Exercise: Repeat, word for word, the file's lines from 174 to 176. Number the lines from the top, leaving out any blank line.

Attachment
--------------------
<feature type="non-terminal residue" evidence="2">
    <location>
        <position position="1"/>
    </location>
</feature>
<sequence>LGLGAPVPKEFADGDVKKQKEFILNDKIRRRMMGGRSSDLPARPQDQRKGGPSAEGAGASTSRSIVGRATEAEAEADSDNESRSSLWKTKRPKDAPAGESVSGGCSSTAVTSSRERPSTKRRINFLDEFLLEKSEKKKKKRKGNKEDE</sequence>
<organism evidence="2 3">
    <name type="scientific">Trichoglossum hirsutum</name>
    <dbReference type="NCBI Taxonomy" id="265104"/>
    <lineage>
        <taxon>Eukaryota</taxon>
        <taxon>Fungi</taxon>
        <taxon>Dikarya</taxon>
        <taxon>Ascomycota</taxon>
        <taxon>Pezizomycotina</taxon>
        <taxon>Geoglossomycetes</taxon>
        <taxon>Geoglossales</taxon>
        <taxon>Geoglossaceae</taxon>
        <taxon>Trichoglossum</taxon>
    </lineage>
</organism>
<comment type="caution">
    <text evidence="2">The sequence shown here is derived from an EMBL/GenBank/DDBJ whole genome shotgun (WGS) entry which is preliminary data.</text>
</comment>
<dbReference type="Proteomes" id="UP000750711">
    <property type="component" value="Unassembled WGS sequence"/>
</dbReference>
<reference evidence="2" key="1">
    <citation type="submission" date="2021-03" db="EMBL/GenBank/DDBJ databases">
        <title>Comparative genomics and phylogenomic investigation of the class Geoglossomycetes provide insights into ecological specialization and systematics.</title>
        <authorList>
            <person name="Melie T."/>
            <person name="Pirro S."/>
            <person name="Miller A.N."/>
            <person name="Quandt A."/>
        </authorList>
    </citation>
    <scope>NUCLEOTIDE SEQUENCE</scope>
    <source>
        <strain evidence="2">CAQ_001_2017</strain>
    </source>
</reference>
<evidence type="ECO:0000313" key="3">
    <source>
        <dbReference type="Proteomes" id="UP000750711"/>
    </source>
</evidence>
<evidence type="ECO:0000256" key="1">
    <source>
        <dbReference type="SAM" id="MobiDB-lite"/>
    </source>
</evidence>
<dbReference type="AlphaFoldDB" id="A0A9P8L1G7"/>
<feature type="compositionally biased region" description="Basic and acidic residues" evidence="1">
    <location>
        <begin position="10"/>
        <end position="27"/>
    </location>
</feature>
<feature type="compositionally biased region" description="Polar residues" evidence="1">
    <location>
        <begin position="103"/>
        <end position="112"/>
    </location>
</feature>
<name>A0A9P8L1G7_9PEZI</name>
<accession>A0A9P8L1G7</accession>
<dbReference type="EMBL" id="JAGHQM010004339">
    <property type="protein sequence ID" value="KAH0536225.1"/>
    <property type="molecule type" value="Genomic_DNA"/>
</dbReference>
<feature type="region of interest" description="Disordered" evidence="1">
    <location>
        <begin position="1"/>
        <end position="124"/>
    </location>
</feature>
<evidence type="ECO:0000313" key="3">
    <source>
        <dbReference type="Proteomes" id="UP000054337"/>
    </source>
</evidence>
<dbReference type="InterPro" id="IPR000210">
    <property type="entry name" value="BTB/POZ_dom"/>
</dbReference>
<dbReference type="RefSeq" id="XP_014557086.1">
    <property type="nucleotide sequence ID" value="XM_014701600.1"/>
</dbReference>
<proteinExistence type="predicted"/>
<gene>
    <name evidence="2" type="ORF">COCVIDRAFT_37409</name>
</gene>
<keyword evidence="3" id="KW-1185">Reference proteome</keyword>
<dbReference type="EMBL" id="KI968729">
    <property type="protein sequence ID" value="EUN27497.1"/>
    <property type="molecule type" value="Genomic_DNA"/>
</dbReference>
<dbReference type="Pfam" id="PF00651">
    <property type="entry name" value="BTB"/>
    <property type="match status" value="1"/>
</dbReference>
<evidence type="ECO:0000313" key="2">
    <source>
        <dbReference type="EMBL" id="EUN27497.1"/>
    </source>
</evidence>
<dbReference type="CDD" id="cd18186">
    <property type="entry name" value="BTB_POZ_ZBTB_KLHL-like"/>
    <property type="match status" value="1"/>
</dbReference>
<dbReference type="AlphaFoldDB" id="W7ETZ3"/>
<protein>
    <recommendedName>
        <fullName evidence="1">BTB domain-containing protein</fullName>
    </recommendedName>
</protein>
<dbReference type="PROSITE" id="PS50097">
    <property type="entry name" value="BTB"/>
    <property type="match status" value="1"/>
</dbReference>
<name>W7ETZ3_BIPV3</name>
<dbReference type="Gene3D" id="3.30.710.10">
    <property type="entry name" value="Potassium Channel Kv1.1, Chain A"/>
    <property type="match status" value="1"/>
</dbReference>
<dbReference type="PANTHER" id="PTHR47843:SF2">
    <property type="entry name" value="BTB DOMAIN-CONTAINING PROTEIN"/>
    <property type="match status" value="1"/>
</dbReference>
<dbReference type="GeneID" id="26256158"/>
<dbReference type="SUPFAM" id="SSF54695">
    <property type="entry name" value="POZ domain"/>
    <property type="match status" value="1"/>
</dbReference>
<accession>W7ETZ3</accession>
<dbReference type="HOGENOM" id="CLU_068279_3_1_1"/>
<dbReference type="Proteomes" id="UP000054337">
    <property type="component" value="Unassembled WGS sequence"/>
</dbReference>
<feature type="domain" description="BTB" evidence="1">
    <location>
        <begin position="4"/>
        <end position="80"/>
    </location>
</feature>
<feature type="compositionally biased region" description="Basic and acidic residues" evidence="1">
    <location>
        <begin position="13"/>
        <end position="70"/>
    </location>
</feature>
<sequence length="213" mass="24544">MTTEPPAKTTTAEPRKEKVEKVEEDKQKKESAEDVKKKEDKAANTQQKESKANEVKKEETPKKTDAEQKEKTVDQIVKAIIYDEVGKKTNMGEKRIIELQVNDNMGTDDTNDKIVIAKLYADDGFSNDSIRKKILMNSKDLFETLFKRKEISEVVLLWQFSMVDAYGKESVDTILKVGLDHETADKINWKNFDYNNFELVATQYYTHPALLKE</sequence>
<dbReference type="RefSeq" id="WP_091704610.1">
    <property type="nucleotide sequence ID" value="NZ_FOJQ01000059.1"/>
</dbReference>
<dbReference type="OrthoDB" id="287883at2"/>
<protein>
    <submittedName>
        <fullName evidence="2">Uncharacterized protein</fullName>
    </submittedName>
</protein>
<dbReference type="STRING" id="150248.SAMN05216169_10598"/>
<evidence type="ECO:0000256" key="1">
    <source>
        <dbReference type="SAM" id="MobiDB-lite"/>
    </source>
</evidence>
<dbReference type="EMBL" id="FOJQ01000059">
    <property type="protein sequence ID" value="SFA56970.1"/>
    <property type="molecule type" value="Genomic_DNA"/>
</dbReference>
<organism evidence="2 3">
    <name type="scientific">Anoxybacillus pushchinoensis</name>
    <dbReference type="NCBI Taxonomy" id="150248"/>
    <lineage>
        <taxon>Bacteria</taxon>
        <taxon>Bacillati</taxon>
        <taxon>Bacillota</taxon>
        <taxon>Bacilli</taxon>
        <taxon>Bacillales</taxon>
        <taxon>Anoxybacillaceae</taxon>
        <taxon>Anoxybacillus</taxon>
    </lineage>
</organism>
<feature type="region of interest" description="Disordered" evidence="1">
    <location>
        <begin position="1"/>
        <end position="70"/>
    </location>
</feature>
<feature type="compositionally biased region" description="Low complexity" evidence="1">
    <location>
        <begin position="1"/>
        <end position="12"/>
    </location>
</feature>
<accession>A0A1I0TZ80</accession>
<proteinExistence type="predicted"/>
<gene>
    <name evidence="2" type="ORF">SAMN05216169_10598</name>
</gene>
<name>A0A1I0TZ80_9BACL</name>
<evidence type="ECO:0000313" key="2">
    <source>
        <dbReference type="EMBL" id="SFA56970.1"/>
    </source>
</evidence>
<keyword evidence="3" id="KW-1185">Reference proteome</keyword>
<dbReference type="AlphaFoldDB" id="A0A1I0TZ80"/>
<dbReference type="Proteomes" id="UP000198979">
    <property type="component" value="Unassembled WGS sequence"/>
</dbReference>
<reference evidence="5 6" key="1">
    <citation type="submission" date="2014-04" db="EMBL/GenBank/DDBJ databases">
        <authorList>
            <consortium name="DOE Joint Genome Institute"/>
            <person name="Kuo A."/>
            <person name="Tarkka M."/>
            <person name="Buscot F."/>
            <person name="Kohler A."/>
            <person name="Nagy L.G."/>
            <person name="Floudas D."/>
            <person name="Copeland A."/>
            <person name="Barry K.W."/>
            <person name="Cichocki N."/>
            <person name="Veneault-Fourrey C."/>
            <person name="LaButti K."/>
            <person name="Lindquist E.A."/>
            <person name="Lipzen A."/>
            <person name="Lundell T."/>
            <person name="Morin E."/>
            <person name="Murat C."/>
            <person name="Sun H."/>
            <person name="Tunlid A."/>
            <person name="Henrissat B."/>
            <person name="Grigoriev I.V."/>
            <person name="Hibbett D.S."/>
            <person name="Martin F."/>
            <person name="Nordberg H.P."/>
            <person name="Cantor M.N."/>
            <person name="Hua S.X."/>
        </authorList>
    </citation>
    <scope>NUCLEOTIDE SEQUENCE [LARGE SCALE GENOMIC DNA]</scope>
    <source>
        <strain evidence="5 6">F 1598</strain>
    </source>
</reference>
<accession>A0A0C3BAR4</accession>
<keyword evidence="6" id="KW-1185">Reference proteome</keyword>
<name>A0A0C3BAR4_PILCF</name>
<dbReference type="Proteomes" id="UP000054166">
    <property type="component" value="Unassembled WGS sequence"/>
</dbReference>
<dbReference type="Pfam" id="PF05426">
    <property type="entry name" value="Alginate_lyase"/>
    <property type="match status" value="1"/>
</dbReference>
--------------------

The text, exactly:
    <dbReference type="NCBI Taxonomy" id="150248"/>
    <lineage>
        <taxon>Bacteria</taxon>